Laurentian and Acadian

Autumns in this region are gorgeous and winters harsh. Some 12,000 years ago, the retreat of the glaciers left behind the countless thousands of small lakes that define the landscape. These cooler northern forests, often dominated by northern hardwoods and conifers, are dotted with marshes, swamps, and peat bogs. 

Extending in broad arc from northern Minnesota southeast across northern Wisconsin, Michigan, southern Ontario, the Allegheny Highlands of Pennsylvania, upstate New York across adjacent northern New England and adjacent Canada.

Climate is cool temperate. Average annual temperatures of 3.4ºC (38ºF) and annual precipitation of  755mm (30 inches). Dampened temperature extremes – as well as heavy snowfall – result from proximity to the Great Lakes in this Division.

This Division defines the transition from eastern temperate deciduous forests to eastern Boreal forest. Forests of northern hardwoods, mixed with pines, aspens, spruces, balsam fir, and eastern hemlock predominate.  Fire-dominated woodlands of pines and oaks occur on dry glacial sands.  Wetlands include peat bogs, northern white-cedar swamps, ixed hardwood-conifer swamps, alder thickets, and open marshes. These are predominantly glaciated landscapes, with flat to gently-rolling plains among the Great Lakes, with thousands of smaller lakes scattered throughout.  Extensive wetlands remain in poorly-drained landscape settings. Mountain ranges in the east include the Northern Appalachians, Adirondacks, and Catskills.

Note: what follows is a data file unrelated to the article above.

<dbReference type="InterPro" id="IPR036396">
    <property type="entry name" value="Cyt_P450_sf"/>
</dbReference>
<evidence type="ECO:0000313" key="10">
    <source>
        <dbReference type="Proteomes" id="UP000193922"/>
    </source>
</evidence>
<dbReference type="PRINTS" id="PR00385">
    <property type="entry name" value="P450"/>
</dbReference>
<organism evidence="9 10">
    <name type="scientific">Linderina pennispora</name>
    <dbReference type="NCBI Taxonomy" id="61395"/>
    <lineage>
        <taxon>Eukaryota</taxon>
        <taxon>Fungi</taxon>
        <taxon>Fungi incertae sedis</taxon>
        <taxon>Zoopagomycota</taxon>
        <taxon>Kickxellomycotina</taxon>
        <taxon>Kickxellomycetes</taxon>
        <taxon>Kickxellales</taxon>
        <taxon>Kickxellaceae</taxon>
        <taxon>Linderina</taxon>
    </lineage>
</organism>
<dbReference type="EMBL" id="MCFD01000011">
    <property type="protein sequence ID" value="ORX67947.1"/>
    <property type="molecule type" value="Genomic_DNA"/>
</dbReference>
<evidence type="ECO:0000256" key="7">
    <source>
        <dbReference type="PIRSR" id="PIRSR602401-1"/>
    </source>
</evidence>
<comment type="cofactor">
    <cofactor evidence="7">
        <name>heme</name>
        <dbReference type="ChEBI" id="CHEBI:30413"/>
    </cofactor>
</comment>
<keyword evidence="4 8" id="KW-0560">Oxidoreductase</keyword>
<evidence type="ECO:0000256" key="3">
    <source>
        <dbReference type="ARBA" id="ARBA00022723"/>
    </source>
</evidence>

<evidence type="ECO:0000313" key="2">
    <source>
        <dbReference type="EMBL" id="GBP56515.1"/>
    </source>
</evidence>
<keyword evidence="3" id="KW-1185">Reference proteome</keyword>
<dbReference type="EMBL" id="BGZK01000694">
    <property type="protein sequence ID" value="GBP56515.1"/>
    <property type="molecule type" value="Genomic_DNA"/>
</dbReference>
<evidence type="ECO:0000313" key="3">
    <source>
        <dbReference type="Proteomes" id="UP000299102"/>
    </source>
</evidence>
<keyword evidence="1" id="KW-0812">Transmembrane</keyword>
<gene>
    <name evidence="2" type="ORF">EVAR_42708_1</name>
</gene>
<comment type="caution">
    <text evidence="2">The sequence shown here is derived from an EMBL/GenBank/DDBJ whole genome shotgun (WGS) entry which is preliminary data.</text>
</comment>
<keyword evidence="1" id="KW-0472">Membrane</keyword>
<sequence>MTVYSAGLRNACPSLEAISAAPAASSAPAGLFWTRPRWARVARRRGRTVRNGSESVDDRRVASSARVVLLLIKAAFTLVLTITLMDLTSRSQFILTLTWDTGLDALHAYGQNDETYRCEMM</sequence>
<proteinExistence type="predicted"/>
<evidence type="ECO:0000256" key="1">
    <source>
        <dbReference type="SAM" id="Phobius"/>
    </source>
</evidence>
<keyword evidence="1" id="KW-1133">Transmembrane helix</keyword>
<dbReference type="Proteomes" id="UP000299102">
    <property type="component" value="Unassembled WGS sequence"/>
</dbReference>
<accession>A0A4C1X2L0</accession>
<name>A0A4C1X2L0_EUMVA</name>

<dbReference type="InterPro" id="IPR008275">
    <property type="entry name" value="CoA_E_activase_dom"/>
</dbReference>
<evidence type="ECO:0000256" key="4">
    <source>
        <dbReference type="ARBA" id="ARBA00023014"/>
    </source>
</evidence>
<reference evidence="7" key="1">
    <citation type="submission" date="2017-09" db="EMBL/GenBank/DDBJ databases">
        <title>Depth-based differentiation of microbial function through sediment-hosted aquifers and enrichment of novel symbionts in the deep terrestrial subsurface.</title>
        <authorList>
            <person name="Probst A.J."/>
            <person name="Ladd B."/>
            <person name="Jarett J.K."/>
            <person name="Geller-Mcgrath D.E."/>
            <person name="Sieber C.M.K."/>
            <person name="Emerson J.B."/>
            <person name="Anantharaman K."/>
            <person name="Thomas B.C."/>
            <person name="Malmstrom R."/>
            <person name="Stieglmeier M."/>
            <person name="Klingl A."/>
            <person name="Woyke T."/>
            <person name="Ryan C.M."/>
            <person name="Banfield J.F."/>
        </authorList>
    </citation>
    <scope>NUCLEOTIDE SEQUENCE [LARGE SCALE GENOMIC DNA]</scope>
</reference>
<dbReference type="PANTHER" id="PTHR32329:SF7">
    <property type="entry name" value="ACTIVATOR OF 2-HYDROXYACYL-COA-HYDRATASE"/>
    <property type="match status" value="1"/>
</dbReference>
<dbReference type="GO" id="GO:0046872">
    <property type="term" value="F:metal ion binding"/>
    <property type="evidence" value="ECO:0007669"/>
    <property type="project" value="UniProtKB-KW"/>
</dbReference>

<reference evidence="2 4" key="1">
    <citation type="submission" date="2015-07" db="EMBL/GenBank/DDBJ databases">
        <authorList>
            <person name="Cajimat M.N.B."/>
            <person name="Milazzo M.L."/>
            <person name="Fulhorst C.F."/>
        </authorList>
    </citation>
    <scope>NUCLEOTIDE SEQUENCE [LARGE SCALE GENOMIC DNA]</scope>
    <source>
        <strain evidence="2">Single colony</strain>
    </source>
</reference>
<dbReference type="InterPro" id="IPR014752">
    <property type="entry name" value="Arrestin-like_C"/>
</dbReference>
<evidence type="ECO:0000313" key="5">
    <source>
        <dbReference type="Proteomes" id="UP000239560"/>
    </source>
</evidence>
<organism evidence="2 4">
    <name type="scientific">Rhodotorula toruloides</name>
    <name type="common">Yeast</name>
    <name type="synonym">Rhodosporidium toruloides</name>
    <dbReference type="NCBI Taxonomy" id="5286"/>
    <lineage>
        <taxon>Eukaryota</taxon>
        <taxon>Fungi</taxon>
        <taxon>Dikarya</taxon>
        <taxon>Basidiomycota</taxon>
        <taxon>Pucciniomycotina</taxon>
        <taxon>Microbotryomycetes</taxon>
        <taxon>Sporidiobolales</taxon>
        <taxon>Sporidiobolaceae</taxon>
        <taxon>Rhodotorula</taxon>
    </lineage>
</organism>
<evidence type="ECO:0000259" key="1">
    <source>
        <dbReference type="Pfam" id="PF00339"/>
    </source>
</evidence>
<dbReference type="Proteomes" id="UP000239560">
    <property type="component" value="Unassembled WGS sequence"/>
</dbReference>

History and Trends
Native American populations varied in density and location, focusing on subsistence hunting and fishing.  Early Euro-American activity centered on the fur trade, then logging, first in the pineries, and later for hardwoods to support steamship traffic on the Great Lakes.  Mining for iron ore, copper, and coal have all seen booms and busts.  Forestry and outdoor recreation remain dominant forces in the economies of the Laurentian and Acadian Ecological Division.

Laurentian and Acadian Ecoregions

  • High Allegheny Plateau Ecoregion

    The High Allegheny Plateau extends over 16.9 million acres, north from the Great Lakes Plains of Lake Ontario to the Ridge and Valley region of the Central Appalachians to the south, and from the Lake Erie Plain in the west to the Hudson River Valley in the east.

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  • Northern Appalachian-Acadian Ecoregion

    The Northern Appalachian-Acadian Ecoregion extends from the Tug Hill and Adirondack ranges of New York, across the Green Mountains of Vermont and the White Mountains of New Hampshire, into Maine and Maritime Canada.

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